Having to answer for U.S. gun culture

We have lived in Singapore for just more than two months now, and I can confirm what we had been told before we moved: it’s a wonderful place to live. (Assuming you ignore the obvious flaws it has from an American and humanist perspective. More on that some other time.)
Every Singaporean I’ve met has been outgoing and friendly. I acknowledge that this country’s economy is largely built on being friendly to expats, but Singaporeans do seem to like Americans and the United States. Several have visited before. (One told me it was too cold there.) One cabbie, who was likely in his 70s and would have been a young man when Singapore was relatively poor and vulnerable, sung America’s praises, indicating it was like a big brother. All well and good.
Except for one topic: American gun culture.
One Singaporean said her son didn’t want to visit the U.S. for fear of guns. One cabbie asked me about it, explaining that he had been held up while visiting New York. Another Singaporean couldn’t understand how easy it was to get a gun.
Every time I felt like I was expected to explain the American obsession with and freewheeling attitude toward firearms. I did try once. Being sufficiently (but not stupidly) proud of my country, I went on for a while about our history as a frontier nation, the Minutemen, and the Bill of Rights and the Second Amendment. I also explained how our political system actually works and the inordinate power of the NRA, which he had never heard of. I certainly did try to explain U.S. gun culture. But clearly he wasn’t buying it. Let me point out that Singapore has mandatory military or security service. Every male has handled a firearm. And this is a country that is far more vulnerable to a physical invasion than the U.S. Even so, I could tell my explanation of American gun culture just sounded like a long-winded excuse.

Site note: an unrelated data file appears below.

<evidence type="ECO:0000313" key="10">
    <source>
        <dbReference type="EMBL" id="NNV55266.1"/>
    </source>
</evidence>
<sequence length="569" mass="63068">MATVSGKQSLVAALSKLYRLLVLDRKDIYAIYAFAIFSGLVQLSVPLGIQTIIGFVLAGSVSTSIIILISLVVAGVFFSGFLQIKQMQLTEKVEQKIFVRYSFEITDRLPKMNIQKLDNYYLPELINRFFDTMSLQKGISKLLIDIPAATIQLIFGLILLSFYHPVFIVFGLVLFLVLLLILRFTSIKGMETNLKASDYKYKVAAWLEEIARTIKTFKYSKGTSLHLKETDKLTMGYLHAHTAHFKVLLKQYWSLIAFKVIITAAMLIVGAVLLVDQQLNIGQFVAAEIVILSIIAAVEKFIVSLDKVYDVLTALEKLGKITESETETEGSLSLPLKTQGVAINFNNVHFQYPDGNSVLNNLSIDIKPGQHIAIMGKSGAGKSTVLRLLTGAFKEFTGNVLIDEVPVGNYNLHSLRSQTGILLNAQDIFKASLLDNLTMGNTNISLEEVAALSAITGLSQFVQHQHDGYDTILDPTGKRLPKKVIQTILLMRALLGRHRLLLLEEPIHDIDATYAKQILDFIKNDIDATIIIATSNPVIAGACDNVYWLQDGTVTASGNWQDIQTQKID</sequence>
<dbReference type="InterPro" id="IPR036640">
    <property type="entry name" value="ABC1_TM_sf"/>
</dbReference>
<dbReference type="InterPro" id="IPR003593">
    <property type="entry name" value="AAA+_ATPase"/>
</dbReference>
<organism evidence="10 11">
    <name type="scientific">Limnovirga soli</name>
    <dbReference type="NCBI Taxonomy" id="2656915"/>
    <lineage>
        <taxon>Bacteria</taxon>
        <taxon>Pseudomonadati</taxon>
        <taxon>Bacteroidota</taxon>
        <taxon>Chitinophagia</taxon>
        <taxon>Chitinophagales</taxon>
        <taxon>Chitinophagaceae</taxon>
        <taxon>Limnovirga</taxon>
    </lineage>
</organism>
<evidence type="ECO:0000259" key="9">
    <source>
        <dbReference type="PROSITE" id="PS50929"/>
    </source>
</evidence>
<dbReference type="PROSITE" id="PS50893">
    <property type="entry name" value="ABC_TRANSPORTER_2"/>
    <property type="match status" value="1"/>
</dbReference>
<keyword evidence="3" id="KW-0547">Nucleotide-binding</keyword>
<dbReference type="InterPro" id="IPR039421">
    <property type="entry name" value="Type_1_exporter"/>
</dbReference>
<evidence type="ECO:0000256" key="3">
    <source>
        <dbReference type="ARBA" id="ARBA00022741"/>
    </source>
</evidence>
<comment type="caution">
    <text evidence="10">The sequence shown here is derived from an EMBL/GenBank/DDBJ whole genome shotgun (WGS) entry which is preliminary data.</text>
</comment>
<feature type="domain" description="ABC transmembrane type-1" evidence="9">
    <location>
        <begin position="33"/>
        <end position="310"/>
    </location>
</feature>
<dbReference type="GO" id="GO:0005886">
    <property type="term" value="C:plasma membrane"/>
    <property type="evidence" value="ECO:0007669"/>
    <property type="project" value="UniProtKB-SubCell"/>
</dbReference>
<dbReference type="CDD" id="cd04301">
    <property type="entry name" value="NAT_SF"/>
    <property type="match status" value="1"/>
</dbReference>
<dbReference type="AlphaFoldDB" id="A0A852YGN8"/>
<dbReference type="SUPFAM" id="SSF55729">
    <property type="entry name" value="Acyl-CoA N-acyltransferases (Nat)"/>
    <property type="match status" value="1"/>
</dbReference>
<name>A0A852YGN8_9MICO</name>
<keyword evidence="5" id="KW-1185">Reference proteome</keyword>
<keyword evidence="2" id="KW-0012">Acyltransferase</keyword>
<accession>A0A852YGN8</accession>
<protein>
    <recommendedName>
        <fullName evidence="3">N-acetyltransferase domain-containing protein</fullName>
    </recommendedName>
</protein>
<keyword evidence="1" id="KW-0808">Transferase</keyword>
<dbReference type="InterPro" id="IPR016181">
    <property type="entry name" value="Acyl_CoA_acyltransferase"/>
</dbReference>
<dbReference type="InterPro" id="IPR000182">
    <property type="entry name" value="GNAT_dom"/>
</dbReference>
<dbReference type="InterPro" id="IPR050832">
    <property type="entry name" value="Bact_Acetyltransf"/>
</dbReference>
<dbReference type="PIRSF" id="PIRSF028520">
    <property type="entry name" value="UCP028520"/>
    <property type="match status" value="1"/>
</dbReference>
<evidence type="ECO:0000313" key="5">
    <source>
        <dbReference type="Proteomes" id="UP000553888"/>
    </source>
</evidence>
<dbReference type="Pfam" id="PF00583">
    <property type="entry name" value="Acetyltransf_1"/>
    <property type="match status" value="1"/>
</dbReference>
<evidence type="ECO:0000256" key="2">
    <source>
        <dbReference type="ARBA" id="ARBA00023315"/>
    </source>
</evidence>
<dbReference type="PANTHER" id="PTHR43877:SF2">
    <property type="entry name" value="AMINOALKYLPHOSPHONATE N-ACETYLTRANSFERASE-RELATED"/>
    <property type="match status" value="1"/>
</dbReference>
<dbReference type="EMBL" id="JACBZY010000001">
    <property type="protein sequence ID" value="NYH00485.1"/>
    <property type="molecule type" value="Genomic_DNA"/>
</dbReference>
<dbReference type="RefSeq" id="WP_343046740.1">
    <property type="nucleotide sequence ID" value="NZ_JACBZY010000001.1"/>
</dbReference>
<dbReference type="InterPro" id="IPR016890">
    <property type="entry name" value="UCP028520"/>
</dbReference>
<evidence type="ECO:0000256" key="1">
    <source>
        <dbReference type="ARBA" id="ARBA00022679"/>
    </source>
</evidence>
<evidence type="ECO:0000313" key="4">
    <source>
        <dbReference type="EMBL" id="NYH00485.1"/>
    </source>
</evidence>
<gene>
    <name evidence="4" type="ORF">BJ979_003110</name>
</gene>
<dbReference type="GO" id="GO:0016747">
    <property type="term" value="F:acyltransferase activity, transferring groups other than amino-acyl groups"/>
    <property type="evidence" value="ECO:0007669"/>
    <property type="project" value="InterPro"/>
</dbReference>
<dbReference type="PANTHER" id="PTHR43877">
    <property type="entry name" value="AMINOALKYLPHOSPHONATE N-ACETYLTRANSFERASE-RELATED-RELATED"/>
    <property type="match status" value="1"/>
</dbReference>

And I can’t blame him. Look, I don’t own a gun – never have. And I don’t hunt. But I do know people who do both, and I don’t really care. They are responsible gun owners. But it is an an enormous leap from that level of responsible gun ownership to kind of gun nuttery that we routinely show the world: unmatched gun violence statistics among developed countries; a gun-toting “Christian” who comes off looking like a jihadi; a guy patrolling his local Kroger with a rifle and a baby for body armor; the tragic case of a nine-year-old being put in a ridiculous situation by her parents who will now have to live with those memories all her life (prompting this perfect tweet); and, worst of all, a political culture that can’t even get expanded background checks passed after six- and seven-year-old children are shot to pieces. (By the way, on the very same day of the Sandy Hook shooting, there was a mass attack at a school in China – but with a knife. There were injuries, but no deaths.)
I see all of this as just plain crazy, and I can try to change it. But sadly, I really doubt anything I would do would have much impact. I’m just yet another whacked-out liberal, right? But listen to me, if you own a gun and find the kind of gun insanity that’s been on display in recent years in any way unsettling, then you owe it to your family, your friends, your neighbors, and your country to speak out. You – the moderate, reasonable gun owner – have to be the one to step up. You have to look for solutions rather than looking the other way (even though I know it’s sometimes unclear what to do).  It will be uncomfortable at first, I’m sure. You’ll catch a lot of crap from your friends. But don’t give up. You have to keep trying. It’s a matter of life and death. And the future is in your hands.

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